proposition. but it would do quite a bit to change the strategic dynamic in the region and it would demonstrate -- it would in effect neuter the capabilities that the north koreans have been working for decades to cultivate. it would re-establish american credibility. and sort of get us back in a position of having the initiative in this situation, it would demonstrate that we have responses that don't involve cutting a deal with the chinese, for example. so there are a number of risks again as you say, the prospect of a north korean response and simply that the interceptors might not do the trick, but there is a reason to believe that they would do. >> thomas donley good to talk to you. thank you for being with us. you're watching "velshi "velshi & ruhle." we'll be right back.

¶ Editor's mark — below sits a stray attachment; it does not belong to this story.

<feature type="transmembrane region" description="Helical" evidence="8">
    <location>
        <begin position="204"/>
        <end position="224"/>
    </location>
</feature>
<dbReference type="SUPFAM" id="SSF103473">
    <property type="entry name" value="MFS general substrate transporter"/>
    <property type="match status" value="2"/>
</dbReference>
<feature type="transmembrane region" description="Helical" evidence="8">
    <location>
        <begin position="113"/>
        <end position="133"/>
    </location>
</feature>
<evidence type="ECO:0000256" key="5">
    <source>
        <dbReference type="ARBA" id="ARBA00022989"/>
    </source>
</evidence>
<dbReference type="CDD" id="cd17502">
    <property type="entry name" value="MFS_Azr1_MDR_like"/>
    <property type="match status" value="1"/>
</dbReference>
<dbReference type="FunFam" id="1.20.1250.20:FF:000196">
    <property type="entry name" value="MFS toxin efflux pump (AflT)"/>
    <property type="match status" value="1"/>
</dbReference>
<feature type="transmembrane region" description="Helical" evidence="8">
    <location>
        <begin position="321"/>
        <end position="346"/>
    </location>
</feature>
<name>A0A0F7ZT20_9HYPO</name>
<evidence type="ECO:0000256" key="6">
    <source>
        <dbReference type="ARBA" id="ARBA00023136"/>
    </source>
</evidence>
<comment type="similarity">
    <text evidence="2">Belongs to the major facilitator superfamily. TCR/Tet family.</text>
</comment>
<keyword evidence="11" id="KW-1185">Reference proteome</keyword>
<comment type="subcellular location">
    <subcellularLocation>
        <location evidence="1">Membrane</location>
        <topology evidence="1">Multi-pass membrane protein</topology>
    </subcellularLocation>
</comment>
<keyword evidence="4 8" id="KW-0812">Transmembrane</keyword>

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right now on "andrea mitchell reports," fire and fury, president trump drawing a red line with a thunderous warning to north korea. >> north korea best not make any more threats to the united states, they will be met with fire, fury and, frankly, power the likes of which this world has never seen before. >> the great leaders that i've seen, they don't threaten unless they are ready